The pandemic poured gasoline on the health care workforce shortage creating a confluence of factors affecting hospital nursing.
The average age of a nurse today is 52 years old and, according to research published in Health Affairs, more than 1 million nurses will retire and exit the workforce by 2030. Additionally, about a third of nurses and physicians are reducing their hours due to burnout, fear of exposure or anxiety resulting from COVID-19.
Lisa Dolan, Chief Nursing Officer at Ardent Health Services joined Chip to examine how the system is using its size and scale to meet this challenge and continue to provide quality, compassionate care to all those who need it.
Dolan started by outlining the issue facing Ardent and other hospitals nationwide.
“We’ve seen an increase in nurses leaving the bedside for retirements, often early retirements, or to work in different settings, and then some also take travel positions. We’ve really had to increase our recruitment efforts and have worked to contract with many travelers across our hospitals as well.”
But as she explained, travelling nurses come with their own set of challenges.
“We have had in the hospitals the pleasure to work with many great traveling nurses, but working with them can – at times – be difficult for the existing staff. They’re new to your facility, they’re unfamiliar and need extra support from our nurses. Plus, they may not be able to care for the highly specialized or the most acutely ill patients. Also permanent staff often know that the traveling nurse is making a stronger wage. You put all this together and it can really impact the morale of the nurses that we have.”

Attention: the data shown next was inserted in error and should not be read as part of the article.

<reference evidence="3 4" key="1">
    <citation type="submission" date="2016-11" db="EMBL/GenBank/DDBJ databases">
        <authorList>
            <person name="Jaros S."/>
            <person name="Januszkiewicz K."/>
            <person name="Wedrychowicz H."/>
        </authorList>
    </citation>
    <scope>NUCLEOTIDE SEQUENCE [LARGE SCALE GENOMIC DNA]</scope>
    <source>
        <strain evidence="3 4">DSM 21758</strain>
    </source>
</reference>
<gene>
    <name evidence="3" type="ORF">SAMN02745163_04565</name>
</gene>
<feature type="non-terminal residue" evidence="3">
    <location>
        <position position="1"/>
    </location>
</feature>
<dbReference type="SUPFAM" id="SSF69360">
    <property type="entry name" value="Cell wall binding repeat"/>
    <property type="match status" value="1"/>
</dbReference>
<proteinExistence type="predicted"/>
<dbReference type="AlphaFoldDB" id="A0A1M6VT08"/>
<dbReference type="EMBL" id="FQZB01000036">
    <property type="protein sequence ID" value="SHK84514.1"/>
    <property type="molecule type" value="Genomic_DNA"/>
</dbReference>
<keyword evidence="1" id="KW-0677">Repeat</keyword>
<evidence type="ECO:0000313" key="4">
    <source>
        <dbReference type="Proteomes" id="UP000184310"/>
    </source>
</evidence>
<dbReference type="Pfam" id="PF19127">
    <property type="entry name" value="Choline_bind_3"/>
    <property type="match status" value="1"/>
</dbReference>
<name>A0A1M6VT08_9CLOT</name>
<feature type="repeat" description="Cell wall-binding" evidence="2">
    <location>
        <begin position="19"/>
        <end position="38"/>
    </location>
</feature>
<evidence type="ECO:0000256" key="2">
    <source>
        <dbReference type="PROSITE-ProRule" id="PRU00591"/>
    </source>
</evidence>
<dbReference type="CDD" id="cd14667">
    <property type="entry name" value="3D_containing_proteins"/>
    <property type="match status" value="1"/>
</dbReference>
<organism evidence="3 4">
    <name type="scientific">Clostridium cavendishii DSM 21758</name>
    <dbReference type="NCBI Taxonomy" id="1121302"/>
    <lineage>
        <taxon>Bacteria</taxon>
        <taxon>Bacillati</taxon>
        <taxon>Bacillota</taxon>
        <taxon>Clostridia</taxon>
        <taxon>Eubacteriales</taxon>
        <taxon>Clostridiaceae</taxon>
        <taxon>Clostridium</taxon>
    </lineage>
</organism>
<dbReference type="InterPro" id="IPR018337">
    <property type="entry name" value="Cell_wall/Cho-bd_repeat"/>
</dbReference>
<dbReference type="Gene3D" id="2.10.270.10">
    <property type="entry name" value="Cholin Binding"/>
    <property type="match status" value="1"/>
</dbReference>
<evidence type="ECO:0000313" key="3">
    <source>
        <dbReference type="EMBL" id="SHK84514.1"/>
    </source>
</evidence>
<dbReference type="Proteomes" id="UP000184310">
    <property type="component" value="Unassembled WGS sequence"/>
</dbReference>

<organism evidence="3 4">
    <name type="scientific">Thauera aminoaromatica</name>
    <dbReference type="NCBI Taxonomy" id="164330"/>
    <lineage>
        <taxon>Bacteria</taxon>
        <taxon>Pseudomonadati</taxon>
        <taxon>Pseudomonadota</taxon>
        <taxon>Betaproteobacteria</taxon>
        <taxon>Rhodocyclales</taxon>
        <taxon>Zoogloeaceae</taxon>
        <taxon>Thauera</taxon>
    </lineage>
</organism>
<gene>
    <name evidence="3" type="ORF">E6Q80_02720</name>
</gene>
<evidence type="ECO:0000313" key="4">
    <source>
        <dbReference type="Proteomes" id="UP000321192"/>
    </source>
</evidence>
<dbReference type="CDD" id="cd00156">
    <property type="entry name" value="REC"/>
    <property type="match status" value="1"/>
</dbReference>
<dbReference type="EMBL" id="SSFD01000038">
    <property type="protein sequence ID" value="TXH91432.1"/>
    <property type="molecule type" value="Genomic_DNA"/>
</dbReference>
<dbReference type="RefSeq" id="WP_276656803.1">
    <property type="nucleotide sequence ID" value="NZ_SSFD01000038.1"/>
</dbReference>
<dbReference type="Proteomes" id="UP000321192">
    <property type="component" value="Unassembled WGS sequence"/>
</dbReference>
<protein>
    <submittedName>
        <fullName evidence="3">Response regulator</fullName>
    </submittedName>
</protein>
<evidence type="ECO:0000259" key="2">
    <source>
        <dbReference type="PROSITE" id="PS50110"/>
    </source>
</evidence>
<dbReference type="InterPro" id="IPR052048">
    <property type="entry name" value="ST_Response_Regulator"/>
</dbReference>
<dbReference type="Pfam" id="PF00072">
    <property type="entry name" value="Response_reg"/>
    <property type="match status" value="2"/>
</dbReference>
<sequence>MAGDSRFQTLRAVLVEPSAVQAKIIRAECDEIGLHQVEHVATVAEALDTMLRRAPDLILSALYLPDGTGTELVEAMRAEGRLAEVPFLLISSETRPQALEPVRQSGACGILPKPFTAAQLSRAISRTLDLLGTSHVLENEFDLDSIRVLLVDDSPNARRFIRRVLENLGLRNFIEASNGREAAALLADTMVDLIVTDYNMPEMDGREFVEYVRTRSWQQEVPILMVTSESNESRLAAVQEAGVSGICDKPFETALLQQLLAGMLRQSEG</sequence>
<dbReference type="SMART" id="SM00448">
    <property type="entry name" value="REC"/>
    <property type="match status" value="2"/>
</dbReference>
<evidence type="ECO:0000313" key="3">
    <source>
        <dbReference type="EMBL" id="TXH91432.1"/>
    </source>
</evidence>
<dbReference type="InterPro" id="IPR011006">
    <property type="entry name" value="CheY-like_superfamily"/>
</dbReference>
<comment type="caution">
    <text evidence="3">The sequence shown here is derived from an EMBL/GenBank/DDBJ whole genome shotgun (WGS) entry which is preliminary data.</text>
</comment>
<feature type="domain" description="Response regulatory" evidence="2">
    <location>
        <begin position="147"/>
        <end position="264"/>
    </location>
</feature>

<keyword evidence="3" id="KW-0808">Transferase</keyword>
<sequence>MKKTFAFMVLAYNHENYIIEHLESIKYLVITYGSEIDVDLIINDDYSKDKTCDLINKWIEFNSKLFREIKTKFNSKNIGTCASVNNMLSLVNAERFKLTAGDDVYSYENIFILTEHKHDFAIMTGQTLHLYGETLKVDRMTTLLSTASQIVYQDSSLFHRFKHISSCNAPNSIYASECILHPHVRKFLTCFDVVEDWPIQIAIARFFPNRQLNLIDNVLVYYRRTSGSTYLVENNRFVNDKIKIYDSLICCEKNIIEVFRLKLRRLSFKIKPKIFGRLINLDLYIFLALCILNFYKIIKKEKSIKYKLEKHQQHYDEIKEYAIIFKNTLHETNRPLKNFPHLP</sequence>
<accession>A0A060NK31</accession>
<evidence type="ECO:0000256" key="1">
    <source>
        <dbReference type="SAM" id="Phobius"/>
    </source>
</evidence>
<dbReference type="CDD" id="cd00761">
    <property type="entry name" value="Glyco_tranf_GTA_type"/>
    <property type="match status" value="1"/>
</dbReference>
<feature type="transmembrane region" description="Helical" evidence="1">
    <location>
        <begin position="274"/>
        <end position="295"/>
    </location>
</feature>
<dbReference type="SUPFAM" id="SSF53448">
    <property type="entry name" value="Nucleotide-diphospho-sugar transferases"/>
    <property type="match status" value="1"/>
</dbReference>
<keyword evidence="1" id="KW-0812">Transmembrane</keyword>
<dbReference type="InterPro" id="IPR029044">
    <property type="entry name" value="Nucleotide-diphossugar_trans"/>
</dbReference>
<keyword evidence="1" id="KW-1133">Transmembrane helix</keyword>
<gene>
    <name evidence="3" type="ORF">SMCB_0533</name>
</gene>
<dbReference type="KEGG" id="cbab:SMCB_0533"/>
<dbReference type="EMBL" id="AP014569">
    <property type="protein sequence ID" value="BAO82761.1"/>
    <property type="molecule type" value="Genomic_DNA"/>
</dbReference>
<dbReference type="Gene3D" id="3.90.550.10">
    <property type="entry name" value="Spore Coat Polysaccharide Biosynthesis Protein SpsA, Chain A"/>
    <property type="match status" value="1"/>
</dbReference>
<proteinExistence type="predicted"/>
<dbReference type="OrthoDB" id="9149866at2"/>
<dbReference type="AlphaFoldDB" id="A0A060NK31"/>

Dolan says Ardent understands the importance of having a stable nursing corps and is taking steps to become “the employer of choice” for frontline caregivers. This includes things like reducing non-patient care tasks, offering professional growth opportunities, and creating programs to help nurses maintain emotional well-being.
But she says there are things policymakers can do to help increase the number of bedside nurses as well.
“The first thing that comes to mind to me is educational assistance and support. Plus offering loan forgiveness and financial assistance that could not only help a young student, but also furthering education for a working adult, making that more attainable on a larger scale. Then on a state level, we could also think about using some incentives that encourage people to stay in their home state or communities.”
Dolan also addressed the advantages of working as a nurse at a large learning health system, like Ardent.
“I feel really fortunate to be part of a large organization where the teams are so committed to one another. We have learned through the COVID crisis that one of the greatest assets we had was sharing information with one another – especially our frontline nurses. At Ardent, nurse leaders are working on solutions and then sharing them with one another and learning from each other. My job as part of the corporate team is really to facilitate the discussions and make sure we’re improving patient care by packaging best practices and toolkits and getting those to caregivers. We also work to put technology in people’s hands and manage pilot programs – anything we can do to facilitate learning.”